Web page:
Background: C-reactive protein (CRP) is positively associated with risk for cardiovascular disease and all-cause mortality. Some but not all randomized and non-randomized clinical trials found significant associations between fenofibrate therapy and CRP but the direction and magnitude of the association varied across studies. The duration of treatment, patient populations and sample sizes varied greatly, and most short-term studies (i.e., ≤ 12 weeks) had fewer than 50 patients. In this study we meta-analyzed randomized clinical trials to determine the short-term effect of fenofibrate on CRP.
Methods: Two reviewers independently searched PubMed and other online databases for short-term randomized clinical trials that reported CRP concentrations before and after fenofibrate treatment. Of the 81 studies examined, 14 studies with 540 patients were found eligible. Data for the change in CRP and corresponding measures of dispersion were extracted for use in the meta-analysis.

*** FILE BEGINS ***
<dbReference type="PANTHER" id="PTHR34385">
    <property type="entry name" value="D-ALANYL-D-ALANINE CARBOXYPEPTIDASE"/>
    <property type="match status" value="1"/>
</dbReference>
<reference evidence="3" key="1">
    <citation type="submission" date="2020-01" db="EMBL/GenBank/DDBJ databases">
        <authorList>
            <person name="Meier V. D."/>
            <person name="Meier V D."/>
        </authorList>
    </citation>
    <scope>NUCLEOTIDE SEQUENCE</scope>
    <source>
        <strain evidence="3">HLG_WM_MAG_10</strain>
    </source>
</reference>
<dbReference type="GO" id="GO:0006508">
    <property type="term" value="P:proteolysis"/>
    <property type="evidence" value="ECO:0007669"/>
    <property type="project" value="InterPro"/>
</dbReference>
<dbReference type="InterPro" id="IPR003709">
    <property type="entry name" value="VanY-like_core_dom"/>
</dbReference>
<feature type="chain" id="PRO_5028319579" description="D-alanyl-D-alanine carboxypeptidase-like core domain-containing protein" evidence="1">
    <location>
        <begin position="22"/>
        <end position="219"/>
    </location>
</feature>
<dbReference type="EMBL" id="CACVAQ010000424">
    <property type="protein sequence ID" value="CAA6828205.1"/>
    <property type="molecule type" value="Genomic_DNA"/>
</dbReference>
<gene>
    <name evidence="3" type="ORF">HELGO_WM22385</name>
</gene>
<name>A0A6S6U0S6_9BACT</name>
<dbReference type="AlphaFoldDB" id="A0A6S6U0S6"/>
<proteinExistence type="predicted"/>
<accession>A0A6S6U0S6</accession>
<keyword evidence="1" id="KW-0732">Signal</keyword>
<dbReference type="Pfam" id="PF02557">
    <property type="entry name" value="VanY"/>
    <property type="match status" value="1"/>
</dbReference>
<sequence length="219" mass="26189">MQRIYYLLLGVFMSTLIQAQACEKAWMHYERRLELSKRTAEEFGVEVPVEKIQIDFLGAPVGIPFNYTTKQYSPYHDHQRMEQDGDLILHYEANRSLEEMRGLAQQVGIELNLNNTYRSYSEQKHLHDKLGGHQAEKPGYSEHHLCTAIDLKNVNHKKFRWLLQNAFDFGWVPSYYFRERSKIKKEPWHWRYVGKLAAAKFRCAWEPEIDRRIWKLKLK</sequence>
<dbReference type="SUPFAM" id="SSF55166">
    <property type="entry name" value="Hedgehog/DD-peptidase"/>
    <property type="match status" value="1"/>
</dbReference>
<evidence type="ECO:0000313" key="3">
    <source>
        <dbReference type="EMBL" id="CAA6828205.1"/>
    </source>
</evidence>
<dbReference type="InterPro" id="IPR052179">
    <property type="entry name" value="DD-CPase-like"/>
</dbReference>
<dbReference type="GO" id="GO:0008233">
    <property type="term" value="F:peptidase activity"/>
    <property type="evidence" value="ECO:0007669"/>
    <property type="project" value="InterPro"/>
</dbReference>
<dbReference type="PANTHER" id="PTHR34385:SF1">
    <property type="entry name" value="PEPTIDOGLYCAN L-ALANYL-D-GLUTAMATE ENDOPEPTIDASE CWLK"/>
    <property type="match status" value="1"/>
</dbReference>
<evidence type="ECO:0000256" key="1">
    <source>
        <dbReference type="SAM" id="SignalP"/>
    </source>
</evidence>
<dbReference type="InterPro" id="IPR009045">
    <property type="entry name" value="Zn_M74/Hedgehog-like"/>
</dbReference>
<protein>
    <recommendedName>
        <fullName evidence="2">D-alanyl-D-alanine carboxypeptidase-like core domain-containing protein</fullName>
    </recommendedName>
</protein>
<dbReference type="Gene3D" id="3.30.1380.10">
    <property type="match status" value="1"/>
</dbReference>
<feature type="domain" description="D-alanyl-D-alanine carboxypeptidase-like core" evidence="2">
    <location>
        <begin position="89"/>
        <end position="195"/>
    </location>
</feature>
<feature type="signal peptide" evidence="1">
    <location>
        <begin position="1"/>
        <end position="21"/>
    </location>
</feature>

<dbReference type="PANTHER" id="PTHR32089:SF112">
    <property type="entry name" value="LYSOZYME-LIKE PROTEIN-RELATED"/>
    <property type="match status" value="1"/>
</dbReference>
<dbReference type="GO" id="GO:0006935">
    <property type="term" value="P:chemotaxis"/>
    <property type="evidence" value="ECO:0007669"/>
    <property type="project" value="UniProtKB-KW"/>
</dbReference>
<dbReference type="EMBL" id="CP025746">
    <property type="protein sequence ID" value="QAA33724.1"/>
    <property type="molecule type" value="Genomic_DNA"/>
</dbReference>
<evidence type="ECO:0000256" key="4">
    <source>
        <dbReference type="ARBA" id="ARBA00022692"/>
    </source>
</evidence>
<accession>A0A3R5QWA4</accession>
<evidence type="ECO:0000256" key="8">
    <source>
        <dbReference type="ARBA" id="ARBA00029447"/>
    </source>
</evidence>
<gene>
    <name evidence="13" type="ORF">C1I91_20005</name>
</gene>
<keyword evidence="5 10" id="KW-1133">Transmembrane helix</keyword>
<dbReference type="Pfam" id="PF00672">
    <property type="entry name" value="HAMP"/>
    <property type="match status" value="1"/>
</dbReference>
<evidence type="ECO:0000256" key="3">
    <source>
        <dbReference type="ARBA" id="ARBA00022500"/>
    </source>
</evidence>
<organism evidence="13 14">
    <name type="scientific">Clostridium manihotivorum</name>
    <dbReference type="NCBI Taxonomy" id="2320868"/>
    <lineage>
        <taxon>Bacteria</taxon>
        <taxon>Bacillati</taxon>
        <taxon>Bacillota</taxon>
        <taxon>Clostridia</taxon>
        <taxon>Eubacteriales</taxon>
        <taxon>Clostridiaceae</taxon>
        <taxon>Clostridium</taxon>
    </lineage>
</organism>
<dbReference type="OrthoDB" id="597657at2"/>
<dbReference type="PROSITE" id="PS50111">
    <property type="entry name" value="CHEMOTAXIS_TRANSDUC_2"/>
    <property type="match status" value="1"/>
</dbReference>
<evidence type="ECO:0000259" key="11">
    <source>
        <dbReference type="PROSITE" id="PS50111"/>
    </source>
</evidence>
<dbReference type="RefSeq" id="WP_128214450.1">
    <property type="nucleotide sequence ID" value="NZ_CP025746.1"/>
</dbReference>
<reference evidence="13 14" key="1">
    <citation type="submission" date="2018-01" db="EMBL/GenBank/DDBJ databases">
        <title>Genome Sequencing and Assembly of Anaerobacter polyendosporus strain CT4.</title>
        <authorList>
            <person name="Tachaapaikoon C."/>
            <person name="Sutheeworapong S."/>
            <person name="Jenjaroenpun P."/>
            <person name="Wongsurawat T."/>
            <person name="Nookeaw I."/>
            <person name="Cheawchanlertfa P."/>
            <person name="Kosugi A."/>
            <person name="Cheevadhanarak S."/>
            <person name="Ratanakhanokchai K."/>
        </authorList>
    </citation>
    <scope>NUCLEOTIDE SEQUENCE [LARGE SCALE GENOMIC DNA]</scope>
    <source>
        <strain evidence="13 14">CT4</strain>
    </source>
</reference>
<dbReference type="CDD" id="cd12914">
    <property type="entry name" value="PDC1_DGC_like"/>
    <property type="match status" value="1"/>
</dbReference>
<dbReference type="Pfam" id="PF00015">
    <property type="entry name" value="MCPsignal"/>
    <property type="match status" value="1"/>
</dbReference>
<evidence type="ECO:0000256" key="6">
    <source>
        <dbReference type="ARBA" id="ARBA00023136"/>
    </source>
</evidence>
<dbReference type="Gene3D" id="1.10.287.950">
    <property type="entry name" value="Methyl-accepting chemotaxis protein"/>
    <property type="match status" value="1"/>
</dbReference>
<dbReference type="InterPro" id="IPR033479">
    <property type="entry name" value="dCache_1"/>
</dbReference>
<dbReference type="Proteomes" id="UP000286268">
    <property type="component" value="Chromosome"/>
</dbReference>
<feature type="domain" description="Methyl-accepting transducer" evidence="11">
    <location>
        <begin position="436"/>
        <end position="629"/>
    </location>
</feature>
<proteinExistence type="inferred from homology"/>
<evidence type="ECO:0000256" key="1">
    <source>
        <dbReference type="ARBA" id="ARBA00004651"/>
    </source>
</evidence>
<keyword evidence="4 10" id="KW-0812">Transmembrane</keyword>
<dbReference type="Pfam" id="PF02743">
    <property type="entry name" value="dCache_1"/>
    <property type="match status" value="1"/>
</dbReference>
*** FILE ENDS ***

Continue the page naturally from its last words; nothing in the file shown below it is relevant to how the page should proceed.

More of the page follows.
Results: The weighted mean CRP concentrations before and after fenofibrate therapy were 2.15 mg/L and 1.53 mg/L (-28.8% change), respectively. Inverse-variance weighted random effects meta-analysis revealed that short-term fenofibrate treatment significantly lowers CRP by 0.58 mg/L (95% CI: 0.36-0.80). There was significant heterogeneity between studies (Q statistic = 64.5, P< 0.0001, I2 = 79.8%). There was no evidence of publication bias and sensitivity analysis revealed that omitting any of the 14 studies did not lead to a different conclusion from the overall meta-analysis result.
Conclusion: Short-term treatment with fenofibrate significantly lowers CRP concentration. Randomized trials that will recruit patients based with high baseline CRP concentrations and with change in CRP as a primary outcome are needed.